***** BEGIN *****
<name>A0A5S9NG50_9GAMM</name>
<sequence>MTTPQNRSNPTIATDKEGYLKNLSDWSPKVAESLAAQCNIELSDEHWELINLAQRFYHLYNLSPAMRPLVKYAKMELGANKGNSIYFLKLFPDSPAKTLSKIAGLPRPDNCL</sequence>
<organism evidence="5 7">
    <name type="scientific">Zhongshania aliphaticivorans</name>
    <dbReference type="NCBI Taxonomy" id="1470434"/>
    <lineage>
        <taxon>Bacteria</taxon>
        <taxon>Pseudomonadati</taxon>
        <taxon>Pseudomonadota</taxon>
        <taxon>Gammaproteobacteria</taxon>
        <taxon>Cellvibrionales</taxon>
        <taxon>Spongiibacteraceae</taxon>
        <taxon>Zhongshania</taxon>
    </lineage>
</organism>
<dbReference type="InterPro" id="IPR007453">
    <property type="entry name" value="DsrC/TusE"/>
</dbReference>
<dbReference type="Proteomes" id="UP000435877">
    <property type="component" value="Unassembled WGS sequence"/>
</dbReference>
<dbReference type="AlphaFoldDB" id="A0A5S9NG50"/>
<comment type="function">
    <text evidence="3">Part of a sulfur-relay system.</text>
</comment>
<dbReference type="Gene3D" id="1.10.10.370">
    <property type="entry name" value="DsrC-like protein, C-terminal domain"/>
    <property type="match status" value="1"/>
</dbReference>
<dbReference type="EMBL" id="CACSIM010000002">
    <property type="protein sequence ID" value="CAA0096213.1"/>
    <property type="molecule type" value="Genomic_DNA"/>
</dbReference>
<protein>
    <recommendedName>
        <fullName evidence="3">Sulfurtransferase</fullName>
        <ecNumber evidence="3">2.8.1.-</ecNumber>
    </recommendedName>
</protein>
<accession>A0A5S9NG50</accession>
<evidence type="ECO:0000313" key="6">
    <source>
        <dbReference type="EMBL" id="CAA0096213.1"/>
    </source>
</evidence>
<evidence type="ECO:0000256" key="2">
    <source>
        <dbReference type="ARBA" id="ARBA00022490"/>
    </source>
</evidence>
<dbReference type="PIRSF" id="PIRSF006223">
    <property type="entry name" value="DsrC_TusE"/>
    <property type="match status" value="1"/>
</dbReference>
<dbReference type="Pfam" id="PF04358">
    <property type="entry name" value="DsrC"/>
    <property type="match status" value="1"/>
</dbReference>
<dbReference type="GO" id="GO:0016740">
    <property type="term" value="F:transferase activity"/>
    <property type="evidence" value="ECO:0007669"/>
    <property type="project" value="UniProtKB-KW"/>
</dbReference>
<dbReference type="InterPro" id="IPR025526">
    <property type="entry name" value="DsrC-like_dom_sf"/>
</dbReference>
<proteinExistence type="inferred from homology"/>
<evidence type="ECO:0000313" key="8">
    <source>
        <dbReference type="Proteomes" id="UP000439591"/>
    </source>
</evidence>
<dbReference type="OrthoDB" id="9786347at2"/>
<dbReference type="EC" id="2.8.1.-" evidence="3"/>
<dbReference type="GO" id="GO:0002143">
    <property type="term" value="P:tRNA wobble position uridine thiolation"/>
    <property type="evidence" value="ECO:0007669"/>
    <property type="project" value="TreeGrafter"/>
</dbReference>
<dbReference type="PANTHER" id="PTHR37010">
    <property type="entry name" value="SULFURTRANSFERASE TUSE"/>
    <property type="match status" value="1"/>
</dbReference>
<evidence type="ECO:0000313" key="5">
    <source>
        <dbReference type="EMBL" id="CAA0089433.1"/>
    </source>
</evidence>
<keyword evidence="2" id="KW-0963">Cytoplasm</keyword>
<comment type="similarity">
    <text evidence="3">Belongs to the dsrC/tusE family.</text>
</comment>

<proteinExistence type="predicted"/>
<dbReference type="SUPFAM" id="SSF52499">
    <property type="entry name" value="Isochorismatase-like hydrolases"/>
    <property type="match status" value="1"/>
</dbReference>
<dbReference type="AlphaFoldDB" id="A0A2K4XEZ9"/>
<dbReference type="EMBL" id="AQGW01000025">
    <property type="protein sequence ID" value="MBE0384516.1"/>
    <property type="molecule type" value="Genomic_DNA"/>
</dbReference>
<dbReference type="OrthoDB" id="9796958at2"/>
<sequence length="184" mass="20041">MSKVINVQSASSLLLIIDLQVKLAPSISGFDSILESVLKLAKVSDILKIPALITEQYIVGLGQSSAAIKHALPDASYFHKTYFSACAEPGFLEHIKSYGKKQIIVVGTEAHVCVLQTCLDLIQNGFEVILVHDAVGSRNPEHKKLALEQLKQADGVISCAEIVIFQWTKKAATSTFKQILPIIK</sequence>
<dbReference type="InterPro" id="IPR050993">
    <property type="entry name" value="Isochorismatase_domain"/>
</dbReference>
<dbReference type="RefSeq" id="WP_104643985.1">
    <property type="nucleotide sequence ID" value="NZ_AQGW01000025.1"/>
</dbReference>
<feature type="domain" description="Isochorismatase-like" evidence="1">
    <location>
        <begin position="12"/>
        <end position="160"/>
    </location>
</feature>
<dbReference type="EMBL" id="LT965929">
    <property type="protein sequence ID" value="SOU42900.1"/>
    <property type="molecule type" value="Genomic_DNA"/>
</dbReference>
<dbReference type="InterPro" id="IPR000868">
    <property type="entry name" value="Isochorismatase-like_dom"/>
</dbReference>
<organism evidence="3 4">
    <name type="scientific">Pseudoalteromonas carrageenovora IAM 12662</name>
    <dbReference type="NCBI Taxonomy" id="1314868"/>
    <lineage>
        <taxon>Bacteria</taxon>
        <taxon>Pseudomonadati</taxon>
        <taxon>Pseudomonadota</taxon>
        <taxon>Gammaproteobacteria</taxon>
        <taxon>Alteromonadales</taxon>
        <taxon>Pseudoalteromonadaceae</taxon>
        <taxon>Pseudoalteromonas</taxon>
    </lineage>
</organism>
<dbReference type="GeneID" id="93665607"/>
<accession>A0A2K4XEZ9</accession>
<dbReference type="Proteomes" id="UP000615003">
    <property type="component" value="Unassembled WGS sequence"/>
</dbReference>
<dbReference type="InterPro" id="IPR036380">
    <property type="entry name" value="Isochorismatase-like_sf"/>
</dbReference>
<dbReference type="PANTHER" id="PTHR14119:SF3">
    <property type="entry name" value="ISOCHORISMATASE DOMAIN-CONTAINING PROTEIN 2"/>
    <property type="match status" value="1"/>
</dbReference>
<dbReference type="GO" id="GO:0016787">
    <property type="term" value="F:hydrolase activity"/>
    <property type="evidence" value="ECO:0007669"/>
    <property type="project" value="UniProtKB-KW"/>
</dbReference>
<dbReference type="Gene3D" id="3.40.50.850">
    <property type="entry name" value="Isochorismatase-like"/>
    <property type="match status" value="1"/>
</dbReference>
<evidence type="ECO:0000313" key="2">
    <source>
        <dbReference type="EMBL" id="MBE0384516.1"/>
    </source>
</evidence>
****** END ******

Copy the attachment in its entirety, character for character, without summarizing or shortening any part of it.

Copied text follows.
<name>A0A5S9NG50_9GAMM</name>
<sequence>MTTPQNRSNPTIATDKEGYLKNLSDWSPKVAESLAAQCNIELSDEHWELINLAQRFYHLYNLSPAMRPLVKYAKMELGANKGNSIYFLKLFPDSPAKTLSKIAGLPRPDNCL</sequence>
<organism evidence="5 7">
    <name type="scientific">Zhongshania aliphaticivorans</name>
    <dbReference type="NCBI Taxonomy" id="1470434"/>
    <lineage>
        <taxon>Bacteria</taxon>
        <taxon>Pseudomonadati</taxon>
        <taxon>Pseudomonadota</taxon>
        <taxon>Gammaproteobacteria</taxon>
        <taxon>Cellvibrionales</taxon>
        <taxon>Spongiibacteraceae</taxon>
        <taxon>Zhongshania</taxon>
    </lineage>
</organism>
<dbReference type="InterPro" id="IPR007453">
    <property type="entry name" value="DsrC/TusE"/>
</dbReference>
<dbReference type="Proteomes" id="UP000435877">
    <property type="component" value="Unassembled WGS sequence"/>
</dbReference>
<dbReference type="AlphaFoldDB" id="A0A5S9NG50"/>
<comment type="function">
    <text evidence="3">Part of a sulfur-relay system.</text>
</comment>
<dbReference type="Gene3D" id="1.10.10.370">
    <property type="entry name" value="DsrC-like protein, C-terminal domain"/>
    <property type="match status" value="1"/>
</dbReference>
<dbReference type="EMBL" id="CACSIM010000002">
    <property type="protein sequence ID" value="CAA0096213.1"/>
    <property type="molecule type" value="Genomic_DNA"/>
</dbReference>
<protein>
    <recommendedName>
        <fullName evidence="3">Sulfurtransferase</fullName>
        <ecNumber evidence="3">2.8.1.-</ecNumber>
    </recommendedName>
</protein>
<accession>A0A5S9NG50</accession>
<evidence type="ECO:0000313" key="6">
    <source>
        <dbReference type="EMBL" id="CAA0096213.1"/>
    </source>
</evidence>
<evidence type="ECO:0000256" key="2">
    <source>
        <dbReference type="ARBA" id="ARBA00022490"/>
    </source>
</evidence>
<dbReference type="PIRSF" id="PIRSF006223">
    <property type="entry name" value="DsrC_TusE"/>
    <property type="match status" value="1"/>
</dbReference>
<dbReference type="Pfam" id="PF04358">
    <property type="entry name" value="DsrC"/>
    <property type="match status" value="1"/>
</dbReference>
<dbReference type="GO" id="GO:0016740">
    <property type="term" value="F:transferase activity"/>
    <property type="evidence" value="ECO:0007669"/>
    <property type="project" value="UniProtKB-KW"/>
</dbReference>
<dbReference type="InterPro" id="IPR025526">
    <property type="entry name" value="DsrC-like_dom_sf"/>
</dbReference>
<proteinExistence type="inferred from homology"/>
<evidence type="ECO:0000313" key="8">
    <source>
        <dbReference type="Proteomes" id="UP000439591"/>
    </source>
</evidence>
<dbReference type="OrthoDB" id="9786347at2"/>
<dbReference type="EC" id="2.8.1.-" evidence="3"/>
<dbReference type="GO" id="GO:0002143">
    <property type="term" value="P:tRNA wobble position uridine thiolation"/>
    <property type="evidence" value="ECO:0007669"/>
    <property type="project" value="TreeGrafter"/>
</dbReference>
<dbReference type="PANTHER" id="PTHR37010">
    <property type="entry name" value="SULFURTRANSFERASE TUSE"/>
    <property type="match status" value="1"/>
</dbReference>
<evidence type="ECO:0000313" key="5">
    <source>
        <dbReference type="EMBL" id="CAA0089433.1"/>
    </source>
</evidence>
<keyword evidence="2" id="KW-0963">Cytoplasm</keyword>
<comment type="similarity">
    <text evidence="3">Belongs to the dsrC/tusE family.</text>
</comment>

<proteinExistence type="predicted"/>
<dbReference type="SUPFAM" id="SSF52499">
    <property type="entry name" value="Isochorismatase-like hydrolases"/>
    <property type="match status" value="1"/>
</dbReference>
<dbReference type="AlphaFoldDB" id="A0A2K4XEZ9"/>
<dbReference type="EMBL" id="AQGW01000025">
    <property type="protein sequence ID" value="MBE0384516.1"/>
    <property type="molecule type" value="Genomic_DNA"/>
</dbReference>
<dbReference type="OrthoDB" id="9796958at2"/>
<sequence length="184" mass="20041">MSKVINVQSASSLLLIIDLQVKLAPSISGFDSILESVLKLAKVSDILKIPALITEQYIVGLGQSSAAIKHALPDASYFHKTYFSACAEPGFLEHIKSYGKKQIIVVGTEAHVCVLQTCLDLIQNGFEVILVHDAVGSRNPEHKKLALEQLKQADGVISCAEIVIFQWTKKAATSTFKQILPIIK</sequence>
<dbReference type="InterPro" id="IPR050993">
    <property type="entry name" value="Isochorismatase_domain"/>
</dbReference>
<dbReference type="RefSeq" id="WP_104643985.1">
    <property type="nucleotide sequence ID" value="NZ_AQGW01000025.1"/>
</dbReference>
<feature type="domain" description="Isochorismatase-like" evidence="1">
    <location>
        <begin position="12"/>
        <end position="160"/>
    </location>
</feature>
<dbReference type="EMBL" id="LT965929">
    <property type="protein sequence ID" value="SOU42900.1"/>
    <property type="molecule type" value="Genomic_DNA"/>
</dbReference>
<dbReference type="InterPro" id="IPR000868">
    <property type="entry name" value="Isochorismatase-like_dom"/>
</dbReference>
<organism evidence="3 4">
    <name type="scientific">Pseudoalteromonas carrageenovora IAM 12662</name>
    <dbReference type="NCBI Taxonomy" id="1314868"/>
    <lineage>
        <taxon>Bacteria</taxon>
        <taxon>Pseudomonadati</taxon>
        <taxon>Pseudomonadota</taxon>
        <taxon>Gammaproteobacteria</taxon>
        <taxon>Alteromonadales</taxon>
        <taxon>Pseudoalteromonadaceae</taxon>
        <taxon>Pseudoalteromonas</taxon>
    </lineage>
</organism>
<dbReference type="GeneID" id="93665607"/>
<accession>A0A2K4XEZ9</accession>
<dbReference type="Proteomes" id="UP000615003">
    <property type="component" value="Unassembled WGS sequence"/>
</dbReference>
<dbReference type="InterPro" id="IPR036380">
    <property type="entry name" value="Isochorismatase-like_sf"/>
</dbReference>
<dbReference type="PANTHER" id="PTHR14119:SF3">
    <property type="entry name" value="ISOCHORISMATASE DOMAIN-CONTAINING PROTEIN 2"/>
    <property type="match status" value="1"/>
</dbReference>
<dbReference type="GO" id="GO:0016787">
    <property type="term" value="F:hydrolase activity"/>
    <property type="evidence" value="ECO:0007669"/>
    <property type="project" value="UniProtKB-KW"/>
</dbReference>
<dbReference type="Gene3D" id="3.40.50.850">
    <property type="entry name" value="Isochorismatase-like"/>
    <property type="match status" value="1"/>
</dbReference>
<evidence type="ECO:0000313" key="2">
    <source>
        <dbReference type="EMBL" id="MBE0384516.1"/>
    </source>
</evidence>